Two-Way Street

Missing the Discipline of Newspapers


Is there a difference between writing for the Web and writing for another medium, say, newspapers?

It was a question that came up during a discussion by a couple of colleagues at a recent biz journo confab. The general consensus? Good writing is good writing, be it paper or pixel.

But is that totally correct? For a lot of time-compressed readers, the Internet is about brevity. They tend to like quick, to the point, stories ... at least our readers seem to. But then again, our longer features tend to get their fair share of attention as well. My guess is that it depends on the subject. Some topics or tales deserve longer treatment.

But many don't. And that leads to a lot of bad writing on the Internet. It lacks the discipline of newspaper writing.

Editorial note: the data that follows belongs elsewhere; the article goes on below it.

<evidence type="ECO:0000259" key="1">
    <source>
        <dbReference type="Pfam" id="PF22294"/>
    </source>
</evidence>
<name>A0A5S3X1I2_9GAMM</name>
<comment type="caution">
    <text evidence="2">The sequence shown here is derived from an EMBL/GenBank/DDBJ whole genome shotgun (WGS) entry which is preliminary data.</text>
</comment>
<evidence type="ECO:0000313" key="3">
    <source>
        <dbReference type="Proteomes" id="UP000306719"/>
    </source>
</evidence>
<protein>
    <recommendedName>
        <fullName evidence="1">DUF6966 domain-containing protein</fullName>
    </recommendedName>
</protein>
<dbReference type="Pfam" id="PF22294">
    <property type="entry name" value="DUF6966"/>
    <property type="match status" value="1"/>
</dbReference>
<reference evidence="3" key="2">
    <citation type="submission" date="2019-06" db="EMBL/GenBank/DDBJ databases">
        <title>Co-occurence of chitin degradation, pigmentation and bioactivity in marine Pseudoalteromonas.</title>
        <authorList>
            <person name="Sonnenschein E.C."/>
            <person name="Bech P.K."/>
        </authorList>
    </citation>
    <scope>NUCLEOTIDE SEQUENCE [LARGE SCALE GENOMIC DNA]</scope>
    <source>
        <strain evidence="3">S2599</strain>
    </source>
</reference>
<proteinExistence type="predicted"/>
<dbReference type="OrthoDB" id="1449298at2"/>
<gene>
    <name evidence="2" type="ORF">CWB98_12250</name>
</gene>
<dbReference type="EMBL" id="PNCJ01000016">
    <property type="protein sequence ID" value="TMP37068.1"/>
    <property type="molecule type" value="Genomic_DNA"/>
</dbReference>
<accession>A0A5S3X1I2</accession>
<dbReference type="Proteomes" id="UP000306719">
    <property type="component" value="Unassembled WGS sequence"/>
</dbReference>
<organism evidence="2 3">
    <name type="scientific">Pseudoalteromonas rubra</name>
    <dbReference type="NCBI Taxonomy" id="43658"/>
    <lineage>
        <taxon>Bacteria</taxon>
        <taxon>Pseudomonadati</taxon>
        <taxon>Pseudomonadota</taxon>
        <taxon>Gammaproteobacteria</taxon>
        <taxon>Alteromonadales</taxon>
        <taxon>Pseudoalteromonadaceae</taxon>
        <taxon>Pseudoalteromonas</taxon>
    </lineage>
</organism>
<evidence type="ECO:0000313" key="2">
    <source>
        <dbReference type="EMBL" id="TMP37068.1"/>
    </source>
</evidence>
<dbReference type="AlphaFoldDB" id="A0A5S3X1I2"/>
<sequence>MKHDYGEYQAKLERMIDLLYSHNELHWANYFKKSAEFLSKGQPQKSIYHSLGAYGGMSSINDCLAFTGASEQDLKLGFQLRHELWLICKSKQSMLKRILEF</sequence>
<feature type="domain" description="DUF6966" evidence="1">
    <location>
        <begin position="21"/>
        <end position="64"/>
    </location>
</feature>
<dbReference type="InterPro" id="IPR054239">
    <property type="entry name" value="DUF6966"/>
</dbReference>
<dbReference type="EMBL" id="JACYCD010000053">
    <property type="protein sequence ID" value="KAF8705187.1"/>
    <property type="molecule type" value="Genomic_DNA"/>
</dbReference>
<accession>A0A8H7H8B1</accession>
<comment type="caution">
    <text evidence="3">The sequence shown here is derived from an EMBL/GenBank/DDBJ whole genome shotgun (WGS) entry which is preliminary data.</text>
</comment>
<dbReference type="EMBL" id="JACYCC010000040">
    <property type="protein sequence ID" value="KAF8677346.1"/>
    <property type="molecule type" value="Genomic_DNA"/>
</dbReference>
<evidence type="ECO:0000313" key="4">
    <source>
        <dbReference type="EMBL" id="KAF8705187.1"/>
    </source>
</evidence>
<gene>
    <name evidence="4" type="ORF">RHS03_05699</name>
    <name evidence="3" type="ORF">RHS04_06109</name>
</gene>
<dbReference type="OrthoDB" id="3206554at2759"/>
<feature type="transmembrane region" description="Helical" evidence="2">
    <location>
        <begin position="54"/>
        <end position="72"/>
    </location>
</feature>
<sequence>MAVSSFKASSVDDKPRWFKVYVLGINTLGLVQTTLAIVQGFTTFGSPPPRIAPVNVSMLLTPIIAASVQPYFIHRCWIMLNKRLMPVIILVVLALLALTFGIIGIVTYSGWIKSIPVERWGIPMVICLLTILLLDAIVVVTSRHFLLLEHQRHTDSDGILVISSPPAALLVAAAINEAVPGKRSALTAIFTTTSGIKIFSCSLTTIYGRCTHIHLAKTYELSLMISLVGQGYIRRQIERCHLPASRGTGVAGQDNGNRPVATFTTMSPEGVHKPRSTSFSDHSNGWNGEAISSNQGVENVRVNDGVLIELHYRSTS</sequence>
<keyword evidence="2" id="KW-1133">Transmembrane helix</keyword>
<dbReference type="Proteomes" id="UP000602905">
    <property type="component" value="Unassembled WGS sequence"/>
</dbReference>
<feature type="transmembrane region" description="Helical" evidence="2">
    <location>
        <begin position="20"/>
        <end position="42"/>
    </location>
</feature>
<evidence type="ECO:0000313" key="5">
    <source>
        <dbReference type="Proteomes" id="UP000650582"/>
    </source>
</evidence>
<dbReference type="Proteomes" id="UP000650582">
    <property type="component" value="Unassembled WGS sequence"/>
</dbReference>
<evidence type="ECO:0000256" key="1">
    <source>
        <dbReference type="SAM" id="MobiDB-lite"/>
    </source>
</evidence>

At a newspaper you are told how much space your story is going to get. When you are trying to cram a lot of details into nine column-inches, you tend to choose your words carefully and make your sentences swift and terse.

But the Internet goes on and on. There's no cut off, no penalty for wordiness. And so turgid prose abounds.

We try to stomp on it around here, with varying degrees of success. You folks out there point it out from time to time, which we appreciate. But it is something to stay on watch for as the digital age moves forward.